Breusch–Pagan test

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In statistics, the Breusch–Pagan test, developed in 1979 by Trevor Breusch and Adrian Pagan,[1] is used to test for heteroskedasticity in a linear regression model. It was independently suggested with some extension by R. Dennis Cook and Sanford Weisberg in 1983.[2] It tests whether the estimated variance of the residuals from a regression are dependent on the values of the independent variables. In that case, heteroskedasticity is present.

Suppose that we estimate the regression model

and obtain from this fitted model a set of values for , the residuals. Ordinary least squares constrains these so that their mean is 0 and so, given the assumption that their variance does not depend on the independent variables, an estimate of this variance can be obtained from the average of the squared values of the residuals. If the assumption is not held to be true, a simple model might be that the variance is linearly related to independent variables. Such a model can be examined by regressing the squared residuals on the independent variables, using an auxiliary regression equation of the form

This is the basis of the Breusch–Pagan test. If an F-test confirms that the independent variables are jointly significant then the null hypothesis of homoskedasticity can be rejected.

The Breusch–Pagan test tests for conditional heteroskedasticity.[citation needed] It is a chi-squared test:[clarification needed] the test statistic is nχ2 with k degrees of freedom. It tests the null hypothesis of homoskedasticity. If the Chi Squared value is significant with p-value below an appropriate threshold (e.g. p<0.05) then the null hypothesis of homoskedasticity is rejected and heteroskedasticity assumed. If the Breusch–Pagan test shows that there is conditional heteroskedasticity, the original regression can be corrected by using the Hansen method[citation needed], using robust standard errors, or re-thinking the regression equation by changing and/or transforming independent variables.


Under the classical assumptions, ordinary least squares is the best linear unbiased estimator (BLUE), i.e., it is unbiased and efficient. It remains unbiased under heteroskedasticity, but efficiency is lost. Before deciding upon an estimation method, one may conduct the Breusch–Pagan test to examine the presence of heteroskedasticity. The Breusch–Pagan test is based on models of the type for the variances of the observations where explain the difference in the variances. The null hypothesis is equivalent to the parameter restrictions:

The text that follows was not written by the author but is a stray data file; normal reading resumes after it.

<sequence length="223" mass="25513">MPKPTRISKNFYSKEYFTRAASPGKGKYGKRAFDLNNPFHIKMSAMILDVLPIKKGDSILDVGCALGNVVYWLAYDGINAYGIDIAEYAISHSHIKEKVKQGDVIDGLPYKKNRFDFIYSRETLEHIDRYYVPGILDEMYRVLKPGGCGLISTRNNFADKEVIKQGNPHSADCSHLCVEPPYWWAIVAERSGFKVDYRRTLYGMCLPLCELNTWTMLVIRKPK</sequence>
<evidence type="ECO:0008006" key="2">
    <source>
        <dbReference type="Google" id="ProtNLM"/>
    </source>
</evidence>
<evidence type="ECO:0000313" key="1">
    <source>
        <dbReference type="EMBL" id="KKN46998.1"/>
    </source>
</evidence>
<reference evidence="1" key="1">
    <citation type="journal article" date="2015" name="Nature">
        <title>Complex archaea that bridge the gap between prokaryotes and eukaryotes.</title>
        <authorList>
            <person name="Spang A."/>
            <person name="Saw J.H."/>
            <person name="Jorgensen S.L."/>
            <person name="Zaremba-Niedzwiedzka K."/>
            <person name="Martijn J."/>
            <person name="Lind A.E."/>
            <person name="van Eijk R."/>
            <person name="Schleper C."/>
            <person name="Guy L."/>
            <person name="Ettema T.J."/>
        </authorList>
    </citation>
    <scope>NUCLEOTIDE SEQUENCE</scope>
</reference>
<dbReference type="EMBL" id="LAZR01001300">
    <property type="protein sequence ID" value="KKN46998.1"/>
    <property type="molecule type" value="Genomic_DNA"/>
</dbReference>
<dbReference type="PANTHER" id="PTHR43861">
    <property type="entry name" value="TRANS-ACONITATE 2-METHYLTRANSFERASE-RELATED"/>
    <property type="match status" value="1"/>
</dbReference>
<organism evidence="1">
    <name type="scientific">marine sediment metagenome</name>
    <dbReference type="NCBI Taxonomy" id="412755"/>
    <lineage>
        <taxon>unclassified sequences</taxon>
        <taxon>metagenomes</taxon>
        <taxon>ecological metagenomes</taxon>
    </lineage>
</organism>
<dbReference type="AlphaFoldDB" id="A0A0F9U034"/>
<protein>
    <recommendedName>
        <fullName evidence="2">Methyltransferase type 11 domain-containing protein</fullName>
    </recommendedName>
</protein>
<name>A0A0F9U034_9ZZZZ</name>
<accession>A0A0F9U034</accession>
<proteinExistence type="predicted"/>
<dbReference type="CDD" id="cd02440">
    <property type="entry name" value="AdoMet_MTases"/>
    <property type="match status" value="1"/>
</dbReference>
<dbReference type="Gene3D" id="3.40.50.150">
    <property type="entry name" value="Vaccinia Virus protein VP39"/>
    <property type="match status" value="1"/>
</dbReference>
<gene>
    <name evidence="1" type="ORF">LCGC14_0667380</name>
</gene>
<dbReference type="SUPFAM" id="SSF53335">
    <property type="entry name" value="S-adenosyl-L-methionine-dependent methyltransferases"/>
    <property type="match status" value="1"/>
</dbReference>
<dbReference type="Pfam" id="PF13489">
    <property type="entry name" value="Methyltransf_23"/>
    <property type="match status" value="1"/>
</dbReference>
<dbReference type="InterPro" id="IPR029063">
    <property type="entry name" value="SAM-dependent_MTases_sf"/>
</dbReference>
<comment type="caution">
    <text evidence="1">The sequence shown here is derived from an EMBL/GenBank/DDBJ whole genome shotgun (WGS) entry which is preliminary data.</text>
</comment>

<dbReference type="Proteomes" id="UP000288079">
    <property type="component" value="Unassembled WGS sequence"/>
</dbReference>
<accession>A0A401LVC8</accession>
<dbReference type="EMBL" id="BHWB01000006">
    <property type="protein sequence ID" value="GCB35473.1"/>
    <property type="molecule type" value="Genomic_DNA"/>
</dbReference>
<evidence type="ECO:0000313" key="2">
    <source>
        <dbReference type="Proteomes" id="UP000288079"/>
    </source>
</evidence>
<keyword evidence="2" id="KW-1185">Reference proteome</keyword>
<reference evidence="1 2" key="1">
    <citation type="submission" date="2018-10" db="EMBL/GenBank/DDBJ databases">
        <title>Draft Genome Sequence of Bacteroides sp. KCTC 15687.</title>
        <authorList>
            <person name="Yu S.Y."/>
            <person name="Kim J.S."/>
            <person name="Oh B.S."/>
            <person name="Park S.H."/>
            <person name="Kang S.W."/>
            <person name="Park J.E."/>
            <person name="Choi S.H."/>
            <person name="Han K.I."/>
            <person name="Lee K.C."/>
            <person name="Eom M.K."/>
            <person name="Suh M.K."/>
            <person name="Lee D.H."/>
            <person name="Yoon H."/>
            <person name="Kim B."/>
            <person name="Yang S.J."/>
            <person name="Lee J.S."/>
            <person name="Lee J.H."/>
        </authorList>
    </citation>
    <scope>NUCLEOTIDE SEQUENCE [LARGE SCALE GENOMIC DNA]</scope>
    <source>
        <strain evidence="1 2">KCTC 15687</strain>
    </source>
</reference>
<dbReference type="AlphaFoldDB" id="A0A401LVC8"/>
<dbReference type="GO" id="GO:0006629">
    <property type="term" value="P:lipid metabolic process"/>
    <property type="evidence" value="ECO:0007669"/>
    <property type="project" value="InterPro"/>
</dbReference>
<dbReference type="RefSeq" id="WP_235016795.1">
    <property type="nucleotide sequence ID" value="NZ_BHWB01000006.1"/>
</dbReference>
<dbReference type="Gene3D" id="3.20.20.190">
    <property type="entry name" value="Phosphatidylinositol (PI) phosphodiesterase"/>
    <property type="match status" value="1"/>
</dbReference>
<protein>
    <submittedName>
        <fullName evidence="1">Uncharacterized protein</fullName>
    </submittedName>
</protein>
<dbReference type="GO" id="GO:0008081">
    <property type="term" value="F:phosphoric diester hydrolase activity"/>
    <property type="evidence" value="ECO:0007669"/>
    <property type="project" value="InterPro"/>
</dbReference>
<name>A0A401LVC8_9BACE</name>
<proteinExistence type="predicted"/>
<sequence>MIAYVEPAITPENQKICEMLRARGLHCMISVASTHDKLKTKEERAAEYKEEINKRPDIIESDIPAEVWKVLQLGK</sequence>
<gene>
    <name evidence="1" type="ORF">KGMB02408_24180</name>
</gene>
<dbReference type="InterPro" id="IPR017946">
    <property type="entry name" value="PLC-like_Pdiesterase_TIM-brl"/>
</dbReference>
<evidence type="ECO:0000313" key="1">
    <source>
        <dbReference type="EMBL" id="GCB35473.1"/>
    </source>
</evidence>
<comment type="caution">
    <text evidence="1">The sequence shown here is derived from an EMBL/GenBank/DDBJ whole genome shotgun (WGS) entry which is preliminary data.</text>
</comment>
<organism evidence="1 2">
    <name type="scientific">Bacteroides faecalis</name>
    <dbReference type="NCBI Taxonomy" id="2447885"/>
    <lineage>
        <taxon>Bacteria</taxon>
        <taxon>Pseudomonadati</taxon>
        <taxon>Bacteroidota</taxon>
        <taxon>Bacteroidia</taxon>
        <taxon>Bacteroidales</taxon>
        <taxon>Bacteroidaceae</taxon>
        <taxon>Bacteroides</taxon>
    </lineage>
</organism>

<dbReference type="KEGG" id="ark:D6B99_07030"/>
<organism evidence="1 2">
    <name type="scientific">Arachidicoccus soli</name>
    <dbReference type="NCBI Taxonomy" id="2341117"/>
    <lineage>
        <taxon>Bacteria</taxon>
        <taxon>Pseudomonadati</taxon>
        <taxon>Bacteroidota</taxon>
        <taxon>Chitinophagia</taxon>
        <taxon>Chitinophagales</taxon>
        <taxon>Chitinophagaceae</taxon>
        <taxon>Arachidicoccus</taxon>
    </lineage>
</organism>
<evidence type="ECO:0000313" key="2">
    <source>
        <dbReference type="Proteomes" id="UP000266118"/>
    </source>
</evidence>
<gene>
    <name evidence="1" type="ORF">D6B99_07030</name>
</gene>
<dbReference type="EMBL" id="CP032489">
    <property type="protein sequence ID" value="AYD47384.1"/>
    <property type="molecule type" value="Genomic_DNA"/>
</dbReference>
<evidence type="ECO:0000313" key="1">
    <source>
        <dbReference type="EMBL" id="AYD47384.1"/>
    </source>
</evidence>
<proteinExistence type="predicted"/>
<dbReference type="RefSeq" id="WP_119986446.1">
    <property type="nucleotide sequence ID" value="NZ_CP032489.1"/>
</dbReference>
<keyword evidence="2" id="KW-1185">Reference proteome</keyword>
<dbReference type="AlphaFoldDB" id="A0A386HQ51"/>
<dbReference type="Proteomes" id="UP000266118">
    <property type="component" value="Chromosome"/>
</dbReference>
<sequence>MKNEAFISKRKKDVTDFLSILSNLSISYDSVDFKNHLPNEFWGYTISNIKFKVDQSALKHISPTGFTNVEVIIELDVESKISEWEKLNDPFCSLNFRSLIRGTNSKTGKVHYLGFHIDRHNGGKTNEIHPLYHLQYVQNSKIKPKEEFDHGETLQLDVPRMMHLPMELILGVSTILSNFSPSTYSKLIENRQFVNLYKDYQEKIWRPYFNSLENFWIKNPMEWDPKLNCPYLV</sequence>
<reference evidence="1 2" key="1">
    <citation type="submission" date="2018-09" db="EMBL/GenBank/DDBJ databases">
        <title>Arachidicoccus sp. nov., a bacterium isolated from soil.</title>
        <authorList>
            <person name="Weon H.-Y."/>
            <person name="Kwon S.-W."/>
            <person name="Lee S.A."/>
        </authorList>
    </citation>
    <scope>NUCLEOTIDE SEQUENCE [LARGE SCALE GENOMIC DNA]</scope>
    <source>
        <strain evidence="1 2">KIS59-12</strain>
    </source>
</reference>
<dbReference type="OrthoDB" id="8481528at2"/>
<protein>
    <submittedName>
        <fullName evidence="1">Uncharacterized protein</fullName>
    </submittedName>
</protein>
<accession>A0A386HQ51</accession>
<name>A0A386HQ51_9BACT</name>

The following Lagrange multiplier (LM) yields the test statistic for the Breusch–Pagan test:[citation needed]

This test is analogous to following the simple three-step procedure:[3]

  • Step 1: Apply OLS in the model

and compute the regression residuals.

  • Step 2: Perform the auxiliary regression

Always, z could be partly replaced by independent variables x.

  • Step 3: The test statistic is the result of the coefficient of determination of the auxiliary regression in Step 2 and sample size with:

The test statistic is asymptotically distributed as under the null hypothesis of homoskedasticity.[4]


In R, this test is performed by the function ncvTest available in the car package,[5] the function bptest available in the lmtest package,[6] or the function plmtest available in the plm package.[7]

In Stata, one specifies the full regression, and then enters the command estat hettest followed by all independent variables.[8]

In SAS, breusch pagan can be obtained using the Proc Model option.

In Python, there is a method het_breushpagan in statsmodels.stats.diagnostic (the statsmodels package) for breusch-pagan test.

See also[edit]


  1. ^ Breusch, T. S.; Pagan, A. R. (1979). "A Simple Test for Heteroskedasticity and Random Coefficient Variation". Econometrica. 47 (5): 1287–1294. JSTOR 1911963. MR 545960. 
  2. ^ Cook, R. D.; Weisberg, S. (1983). "Diagnostics for Heteroskedasticity in Regression". Biometrika. 70 (1): 1–10. doi:10.1093/biomet/70.1.1. 
  3. ^ Koenker, R. (1981). "A note on studentizing a test for heteroskedasticity". Journal of Econometrics. 17 (1): 107–112. doi:10.1016/0304-4076(81)90062-2. 
  4. ^ Wooldridge, Jeffrey M. (2013). Introductory Econometrics: A Modern Approach (Fifth ed.). South-Western. p. 267. ISBN 978-1-111-53439-4. 
  5. ^ inside-R: ncvTest {car}
  6. ^ R documentation about bptest
  7. ^ inside-R: plmtest {plm}
  8. ^ "regress postestimation — Postestimation tools for regress" (PDF). Stata Manual. 

Further reading[edit]